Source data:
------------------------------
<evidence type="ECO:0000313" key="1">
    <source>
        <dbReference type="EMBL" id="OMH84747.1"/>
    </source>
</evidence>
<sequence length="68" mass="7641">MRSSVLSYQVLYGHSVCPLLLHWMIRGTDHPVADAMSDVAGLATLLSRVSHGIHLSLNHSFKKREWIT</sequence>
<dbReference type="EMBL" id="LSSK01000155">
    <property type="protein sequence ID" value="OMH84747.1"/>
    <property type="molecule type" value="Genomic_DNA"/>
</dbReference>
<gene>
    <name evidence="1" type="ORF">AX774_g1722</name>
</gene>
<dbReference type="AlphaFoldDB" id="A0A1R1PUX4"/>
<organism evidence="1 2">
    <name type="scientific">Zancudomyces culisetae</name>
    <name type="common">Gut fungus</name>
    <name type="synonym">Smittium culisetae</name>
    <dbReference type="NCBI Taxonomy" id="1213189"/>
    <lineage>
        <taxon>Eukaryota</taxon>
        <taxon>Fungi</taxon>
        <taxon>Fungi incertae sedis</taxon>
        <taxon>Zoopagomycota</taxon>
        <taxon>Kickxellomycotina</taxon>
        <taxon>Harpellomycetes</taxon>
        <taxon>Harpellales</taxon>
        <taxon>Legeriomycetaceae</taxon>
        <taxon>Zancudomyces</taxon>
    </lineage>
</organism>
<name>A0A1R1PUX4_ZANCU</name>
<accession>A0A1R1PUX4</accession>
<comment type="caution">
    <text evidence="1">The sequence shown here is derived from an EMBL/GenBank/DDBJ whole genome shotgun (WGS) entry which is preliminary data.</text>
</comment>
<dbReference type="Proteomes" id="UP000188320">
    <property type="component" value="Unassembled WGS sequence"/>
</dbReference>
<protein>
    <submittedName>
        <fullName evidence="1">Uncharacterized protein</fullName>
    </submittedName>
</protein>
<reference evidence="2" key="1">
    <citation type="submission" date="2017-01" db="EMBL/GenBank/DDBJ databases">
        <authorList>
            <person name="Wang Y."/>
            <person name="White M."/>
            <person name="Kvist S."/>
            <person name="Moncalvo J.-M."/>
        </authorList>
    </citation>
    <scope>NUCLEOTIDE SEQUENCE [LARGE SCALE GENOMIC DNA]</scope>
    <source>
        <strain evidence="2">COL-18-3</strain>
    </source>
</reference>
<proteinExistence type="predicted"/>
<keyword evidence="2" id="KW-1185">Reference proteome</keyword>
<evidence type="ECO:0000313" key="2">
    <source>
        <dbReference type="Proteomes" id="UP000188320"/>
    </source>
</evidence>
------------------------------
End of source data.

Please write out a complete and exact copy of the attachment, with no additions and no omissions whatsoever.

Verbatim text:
<evidence type="ECO:0000313" key="1">
    <source>
        <dbReference type="EMBL" id="OMH84747.1"/>
    </source>
</evidence>
<sequence length="68" mass="7641">MRSSVLSYQVLYGHSVCPLLLHWMIRGTDHPVADAMSDVAGLATLLSRVSHGIHLSLNHSFKKREWIT</sequence>
<dbReference type="EMBL" id="LSSK01000155">
    <property type="protein sequence ID" value="OMH84747.1"/>
    <property type="molecule type" value="Genomic_DNA"/>
</dbReference>
<gene>
    <name evidence="1" type="ORF">AX774_g1722</name>
</gene>
<dbReference type="AlphaFoldDB" id="A0A1R1PUX4"/>
<organism evidence="1 2">
    <name type="scientific">Zancudomyces culisetae</name>
    <name type="common">Gut fungus</name>
    <name type="synonym">Smittium culisetae</name>
    <dbReference type="NCBI Taxonomy" id="1213189"/>
    <lineage>
        <taxon>Eukaryota</taxon>
        <taxon>Fungi</taxon>
        <taxon>Fungi incertae sedis</taxon>
        <taxon>Zoopagomycota</taxon>
        <taxon>Kickxellomycotina</taxon>
        <taxon>Harpellomycetes</taxon>
        <taxon>Harpellales</taxon>
        <taxon>Legeriomycetaceae</taxon>
        <taxon>Zancudomyces</taxon>
    </lineage>
</organism>
<name>A0A1R1PUX4_ZANCU</name>
<accession>A0A1R1PUX4</accession>
<comment type="caution">
    <text evidence="1">The sequence shown here is derived from an EMBL/GenBank/DDBJ whole genome shotgun (WGS) entry which is preliminary data.</text>
</comment>
<dbReference type="Proteomes" id="UP000188320">
    <property type="component" value="Unassembled WGS sequence"/>
</dbReference>
<protein>
    <submittedName>
        <fullName evidence="1">Uncharacterized protein</fullName>
    </submittedName>
</protein>
<reference evidence="2" key="1">
    <citation type="submission" date="2017-01" db="EMBL/GenBank/DDBJ databases">
        <authorList>
            <person name="Wang Y."/>
            <person name="White M."/>
            <person name="Kvist S."/>
            <person name="Moncalvo J.-M."/>
        </authorList>
    </citation>
    <scope>NUCLEOTIDE SEQUENCE [LARGE SCALE GENOMIC DNA]</scope>
    <source>
        <strain evidence="2">COL-18-3</strain>
    </source>
</reference>
<proteinExistence type="predicted"/>
<keyword evidence="2" id="KW-1185">Reference proteome</keyword>
<evidence type="ECO:0000313" key="2">
    <source>
        <dbReference type="Proteomes" id="UP000188320"/>
    </source>
</evidence>